08 March 2012

Comcast Nixes Netflix

According to a report in Fierce Cable, a Comcast spokeswoman said "We have no plans to offer access to Netflix to our customers through our Xfinity TV service, no matter what device." Well, that sure is definitive. And not suprising, given Comcast's recent launch of a streaming service, for its Xfinity TV customers only, called Streampix (my earlier post Streampix - Why?).
The question arose in response to a Reuters article from last week saying that Netflix was meeting with cable operators about having them offer the service on their system. Close observers of this cat-and-mouse game will recall that this issue first came up at last year's Cable Show when Time Warner Cable's Melinda Witmer...speculated...mused...about exactly that. On some level, it makes a great deal of sense (see an earlier post Netflix on Cable - How Could That Work?. Note that Time Warner Cable, while sharing a name or two with Time Warner, Inc., is no longer owned by the company (which owns many cable networks in its HBO and Turner Broadcasting units). As Seinfeld fan, Todd Spangler points out, what's good for Comcast is often different from what is good for every other cable operator.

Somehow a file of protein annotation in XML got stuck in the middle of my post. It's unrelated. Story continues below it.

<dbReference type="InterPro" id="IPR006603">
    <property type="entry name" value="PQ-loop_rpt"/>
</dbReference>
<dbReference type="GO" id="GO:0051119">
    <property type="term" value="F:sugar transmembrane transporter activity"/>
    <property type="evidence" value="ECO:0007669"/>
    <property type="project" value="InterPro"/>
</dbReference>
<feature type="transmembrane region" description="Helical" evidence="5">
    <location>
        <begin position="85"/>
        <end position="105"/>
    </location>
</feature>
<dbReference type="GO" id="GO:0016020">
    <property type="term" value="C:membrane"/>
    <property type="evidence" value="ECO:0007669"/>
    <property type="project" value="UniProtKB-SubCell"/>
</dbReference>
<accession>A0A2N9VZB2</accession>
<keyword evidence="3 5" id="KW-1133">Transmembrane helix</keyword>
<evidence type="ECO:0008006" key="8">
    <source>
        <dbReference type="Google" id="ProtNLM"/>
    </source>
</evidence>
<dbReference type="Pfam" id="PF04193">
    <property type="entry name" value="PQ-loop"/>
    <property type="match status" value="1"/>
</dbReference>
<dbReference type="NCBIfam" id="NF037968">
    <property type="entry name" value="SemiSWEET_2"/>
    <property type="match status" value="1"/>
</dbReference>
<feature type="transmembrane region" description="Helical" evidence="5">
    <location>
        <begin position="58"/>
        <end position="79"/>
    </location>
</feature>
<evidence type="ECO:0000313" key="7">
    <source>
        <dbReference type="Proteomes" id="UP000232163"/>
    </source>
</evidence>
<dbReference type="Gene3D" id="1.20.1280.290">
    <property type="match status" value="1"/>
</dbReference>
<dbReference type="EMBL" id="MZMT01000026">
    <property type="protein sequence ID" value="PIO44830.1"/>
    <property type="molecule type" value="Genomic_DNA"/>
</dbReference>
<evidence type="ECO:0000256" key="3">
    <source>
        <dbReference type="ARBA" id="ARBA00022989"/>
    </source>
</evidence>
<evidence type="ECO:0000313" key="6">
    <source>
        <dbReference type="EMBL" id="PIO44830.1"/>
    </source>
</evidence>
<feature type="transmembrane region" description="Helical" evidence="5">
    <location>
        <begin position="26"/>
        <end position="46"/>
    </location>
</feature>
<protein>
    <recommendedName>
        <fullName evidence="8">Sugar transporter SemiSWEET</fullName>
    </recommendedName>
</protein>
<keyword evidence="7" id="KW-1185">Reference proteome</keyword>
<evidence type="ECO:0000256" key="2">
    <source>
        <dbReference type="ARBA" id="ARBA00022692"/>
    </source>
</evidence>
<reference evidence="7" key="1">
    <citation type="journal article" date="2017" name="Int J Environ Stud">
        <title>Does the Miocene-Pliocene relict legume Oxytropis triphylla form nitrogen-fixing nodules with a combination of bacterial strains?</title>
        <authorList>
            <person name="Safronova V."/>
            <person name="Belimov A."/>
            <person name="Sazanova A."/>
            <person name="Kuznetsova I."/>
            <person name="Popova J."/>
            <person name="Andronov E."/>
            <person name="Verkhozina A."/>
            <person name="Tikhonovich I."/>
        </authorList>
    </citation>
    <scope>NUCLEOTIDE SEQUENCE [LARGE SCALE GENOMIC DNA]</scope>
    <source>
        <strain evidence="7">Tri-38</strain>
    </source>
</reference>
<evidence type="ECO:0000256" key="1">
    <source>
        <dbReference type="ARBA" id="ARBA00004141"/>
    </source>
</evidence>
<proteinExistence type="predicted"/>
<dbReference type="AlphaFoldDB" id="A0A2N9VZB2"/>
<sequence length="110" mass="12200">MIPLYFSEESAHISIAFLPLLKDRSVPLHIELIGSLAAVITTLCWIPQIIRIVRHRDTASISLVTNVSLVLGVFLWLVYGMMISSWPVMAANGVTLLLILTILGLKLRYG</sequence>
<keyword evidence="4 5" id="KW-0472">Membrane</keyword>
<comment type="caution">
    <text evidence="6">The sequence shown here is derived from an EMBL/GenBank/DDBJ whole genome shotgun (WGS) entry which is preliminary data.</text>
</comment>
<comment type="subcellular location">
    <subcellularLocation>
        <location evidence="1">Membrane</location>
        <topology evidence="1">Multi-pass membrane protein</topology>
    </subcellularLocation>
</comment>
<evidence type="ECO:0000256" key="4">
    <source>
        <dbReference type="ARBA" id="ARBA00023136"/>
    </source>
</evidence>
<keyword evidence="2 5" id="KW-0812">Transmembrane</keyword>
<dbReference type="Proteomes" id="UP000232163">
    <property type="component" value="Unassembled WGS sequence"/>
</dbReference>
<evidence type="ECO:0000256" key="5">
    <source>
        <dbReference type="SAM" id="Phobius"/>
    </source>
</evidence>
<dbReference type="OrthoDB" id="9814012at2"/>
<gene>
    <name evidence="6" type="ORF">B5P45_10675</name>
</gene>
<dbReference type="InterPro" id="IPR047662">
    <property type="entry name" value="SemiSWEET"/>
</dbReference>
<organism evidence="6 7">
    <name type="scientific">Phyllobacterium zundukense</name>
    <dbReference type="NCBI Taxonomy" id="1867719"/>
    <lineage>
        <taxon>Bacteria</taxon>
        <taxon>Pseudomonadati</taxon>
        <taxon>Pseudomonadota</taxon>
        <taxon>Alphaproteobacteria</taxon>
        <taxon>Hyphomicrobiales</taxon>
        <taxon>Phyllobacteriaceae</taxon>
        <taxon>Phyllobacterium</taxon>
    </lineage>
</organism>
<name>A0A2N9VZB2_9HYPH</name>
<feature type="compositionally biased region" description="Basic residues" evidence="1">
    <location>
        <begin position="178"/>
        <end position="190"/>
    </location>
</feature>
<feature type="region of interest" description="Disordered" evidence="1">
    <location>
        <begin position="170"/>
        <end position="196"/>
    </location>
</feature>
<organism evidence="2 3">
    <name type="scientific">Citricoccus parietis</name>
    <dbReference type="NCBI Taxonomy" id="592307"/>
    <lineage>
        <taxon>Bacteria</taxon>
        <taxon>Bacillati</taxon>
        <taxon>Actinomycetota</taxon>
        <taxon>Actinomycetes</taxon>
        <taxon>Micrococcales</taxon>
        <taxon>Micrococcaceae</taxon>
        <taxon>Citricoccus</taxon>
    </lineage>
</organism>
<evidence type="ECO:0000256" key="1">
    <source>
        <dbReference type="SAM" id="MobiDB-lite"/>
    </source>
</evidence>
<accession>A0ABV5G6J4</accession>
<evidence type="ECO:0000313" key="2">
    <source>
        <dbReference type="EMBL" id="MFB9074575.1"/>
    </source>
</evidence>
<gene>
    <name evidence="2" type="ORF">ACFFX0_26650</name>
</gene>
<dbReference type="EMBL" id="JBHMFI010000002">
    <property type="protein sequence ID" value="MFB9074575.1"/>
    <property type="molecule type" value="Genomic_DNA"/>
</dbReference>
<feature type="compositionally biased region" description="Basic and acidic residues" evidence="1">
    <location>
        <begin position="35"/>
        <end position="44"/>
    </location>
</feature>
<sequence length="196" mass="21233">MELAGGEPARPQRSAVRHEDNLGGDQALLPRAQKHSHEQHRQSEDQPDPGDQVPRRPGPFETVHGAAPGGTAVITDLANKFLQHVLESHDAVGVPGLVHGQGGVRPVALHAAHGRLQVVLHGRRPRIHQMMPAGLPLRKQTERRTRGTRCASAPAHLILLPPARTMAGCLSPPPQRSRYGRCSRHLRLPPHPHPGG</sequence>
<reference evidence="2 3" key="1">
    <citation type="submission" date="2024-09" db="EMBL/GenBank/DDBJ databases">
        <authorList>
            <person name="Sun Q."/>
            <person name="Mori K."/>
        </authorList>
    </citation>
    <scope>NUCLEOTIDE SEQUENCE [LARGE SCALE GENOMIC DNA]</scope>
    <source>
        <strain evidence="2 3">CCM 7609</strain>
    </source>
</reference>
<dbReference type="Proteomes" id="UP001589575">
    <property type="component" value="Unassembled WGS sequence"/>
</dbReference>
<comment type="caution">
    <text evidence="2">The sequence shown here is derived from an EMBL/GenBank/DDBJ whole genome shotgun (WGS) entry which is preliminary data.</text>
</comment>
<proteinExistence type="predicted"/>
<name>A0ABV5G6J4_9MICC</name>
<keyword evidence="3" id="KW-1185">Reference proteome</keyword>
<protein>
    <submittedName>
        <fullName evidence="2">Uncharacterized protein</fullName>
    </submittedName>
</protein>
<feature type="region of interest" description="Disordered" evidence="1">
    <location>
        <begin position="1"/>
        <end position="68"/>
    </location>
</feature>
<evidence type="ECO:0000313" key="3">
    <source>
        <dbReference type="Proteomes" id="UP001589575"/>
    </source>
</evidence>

Comcast, with its acquisition of NBC Universal is the largest media company in the world. It has lots of content to go along with lots of conduit. The idea of giving all that valuable distribution to a competitor like Netflix is...not their first choice. From a value creation point-of-view, I applaud. (It is a move out of the TCI handbook.) If successful, down the road Comcast will be able to sell Streampix to Netflix for a wad of stock in, and a favorable affiliation agreement with, Netflix (which will shut down Streampix after it buys it). The public relations aspect of this position, however, seems a bit tone-deaf. "We are in discussions with programmers of every stripe" might have been better.  In contrast, Comcast's public relations of its diversity channel commitments (as part of the NBCU merger), were handled so deftly, the deal's biggest foe in Congress praised them.

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